If you’re a techie, the meaning of various words, or terms, employed by WordPress will probably be quite evident to you.

If however you are, like me, not a techie and especially if you are fairly new to WordPress, you may well have experienced some bafflement with terms such as “The Loop”, “.htaccess” and “Codex”.

This can be very frustrating, especially if you find yourself trying to set something up or fix a problem in WordPress and you discover you need to know the meaning of some special term before you can resolve the matter.

The post WordPress Lingo on weblog tools collection is a good entry point to understanding some of these terms.

It’s not by any means comprehensive (not that it pretends to be), but as well as providing a basic explanation of selected terms it does point the way to finding out what you really need to know. For example, you can find out a certain amount about what WordPress calls “The Loop”, but if you want to follow an instruction, as I have had to do, to place some code “inside The Loop”, you won’t get an immediate answer from the post on WordPress Lingo.

But just now when I checked, I found that if I followed a link from that post to the WordPress Codex (another term that is explained), I arrived at a fairly lengthy and reasonably technical explanation of The Loop. It did not tell me, or at least not clearly, how to find the magic space of “within The Loop”. Having been on that path before, I did not actually take long to find the paragraph I needed, which read:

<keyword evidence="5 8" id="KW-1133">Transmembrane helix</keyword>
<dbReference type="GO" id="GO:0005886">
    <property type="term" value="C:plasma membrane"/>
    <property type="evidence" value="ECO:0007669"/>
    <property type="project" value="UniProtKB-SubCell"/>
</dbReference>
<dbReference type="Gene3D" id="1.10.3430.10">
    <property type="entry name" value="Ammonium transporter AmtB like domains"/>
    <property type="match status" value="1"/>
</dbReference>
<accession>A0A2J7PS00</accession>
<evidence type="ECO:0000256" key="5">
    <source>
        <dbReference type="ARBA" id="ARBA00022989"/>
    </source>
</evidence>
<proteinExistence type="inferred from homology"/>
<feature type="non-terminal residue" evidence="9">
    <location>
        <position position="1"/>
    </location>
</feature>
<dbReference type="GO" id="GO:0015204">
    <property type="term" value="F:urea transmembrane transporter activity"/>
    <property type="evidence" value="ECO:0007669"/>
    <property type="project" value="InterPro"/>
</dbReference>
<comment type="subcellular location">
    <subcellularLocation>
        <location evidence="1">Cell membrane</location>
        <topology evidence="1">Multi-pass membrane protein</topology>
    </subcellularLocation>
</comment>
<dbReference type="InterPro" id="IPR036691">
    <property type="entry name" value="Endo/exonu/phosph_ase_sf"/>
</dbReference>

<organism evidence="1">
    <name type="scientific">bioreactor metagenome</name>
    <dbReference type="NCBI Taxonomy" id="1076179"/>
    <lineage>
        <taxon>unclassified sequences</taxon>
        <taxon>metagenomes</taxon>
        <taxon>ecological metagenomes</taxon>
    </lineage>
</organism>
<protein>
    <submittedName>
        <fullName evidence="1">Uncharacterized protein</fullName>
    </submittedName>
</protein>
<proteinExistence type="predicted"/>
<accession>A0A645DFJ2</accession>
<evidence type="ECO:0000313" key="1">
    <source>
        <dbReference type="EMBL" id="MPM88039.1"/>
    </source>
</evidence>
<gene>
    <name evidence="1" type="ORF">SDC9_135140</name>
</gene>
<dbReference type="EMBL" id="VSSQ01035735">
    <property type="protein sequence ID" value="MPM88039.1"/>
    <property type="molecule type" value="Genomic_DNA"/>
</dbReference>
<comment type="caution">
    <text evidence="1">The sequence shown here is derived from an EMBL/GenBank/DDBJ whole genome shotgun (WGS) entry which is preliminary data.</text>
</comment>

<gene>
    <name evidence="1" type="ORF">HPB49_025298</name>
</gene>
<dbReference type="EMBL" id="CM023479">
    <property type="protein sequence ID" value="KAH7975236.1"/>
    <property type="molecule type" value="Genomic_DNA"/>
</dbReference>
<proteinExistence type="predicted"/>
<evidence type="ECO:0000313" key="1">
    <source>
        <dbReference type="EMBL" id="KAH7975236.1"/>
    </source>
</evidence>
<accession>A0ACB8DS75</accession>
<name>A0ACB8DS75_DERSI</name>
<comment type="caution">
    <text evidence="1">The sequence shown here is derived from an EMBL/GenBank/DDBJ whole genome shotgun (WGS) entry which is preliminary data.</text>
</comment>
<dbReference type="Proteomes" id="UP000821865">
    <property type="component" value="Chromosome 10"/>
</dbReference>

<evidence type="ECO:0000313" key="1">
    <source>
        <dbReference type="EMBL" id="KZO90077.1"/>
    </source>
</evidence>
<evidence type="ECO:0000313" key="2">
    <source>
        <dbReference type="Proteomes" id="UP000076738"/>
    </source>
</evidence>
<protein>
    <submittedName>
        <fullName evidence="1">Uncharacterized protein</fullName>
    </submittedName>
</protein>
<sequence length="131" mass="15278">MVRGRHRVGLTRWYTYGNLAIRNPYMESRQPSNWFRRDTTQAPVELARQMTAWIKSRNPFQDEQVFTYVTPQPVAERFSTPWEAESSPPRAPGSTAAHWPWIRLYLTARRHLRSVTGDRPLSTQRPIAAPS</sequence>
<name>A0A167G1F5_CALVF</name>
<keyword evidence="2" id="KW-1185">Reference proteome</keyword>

For a beginners look at The Loop, see The Loop in Action.

That’s me, a beginner (in many respects, still, after all this time with WordPress).

Then in that page I found what I was looking for, a section headed Begin The Loop, which opened with:

Found at the top of the default index.php template file is the starting code for The Loop.

<?php if (have_posts()) : ?><br />
<?php while (have_posts()) : the_post();

and further down, under Ending The Loop, I read:

The following ends The Loop. After this, the various post-related template tags will not work as expected (or if they do, they will use the last post from The Loop). This means, that if you need to use a template tag that works within The Loop, you need to put it in before this point.

<?php endwhile; ?>

Thanks folks, that’s what I wanted.

As I say, the post on the weblog tools collection site is good, but you need to accept that it’s an entry point, not the whole story.

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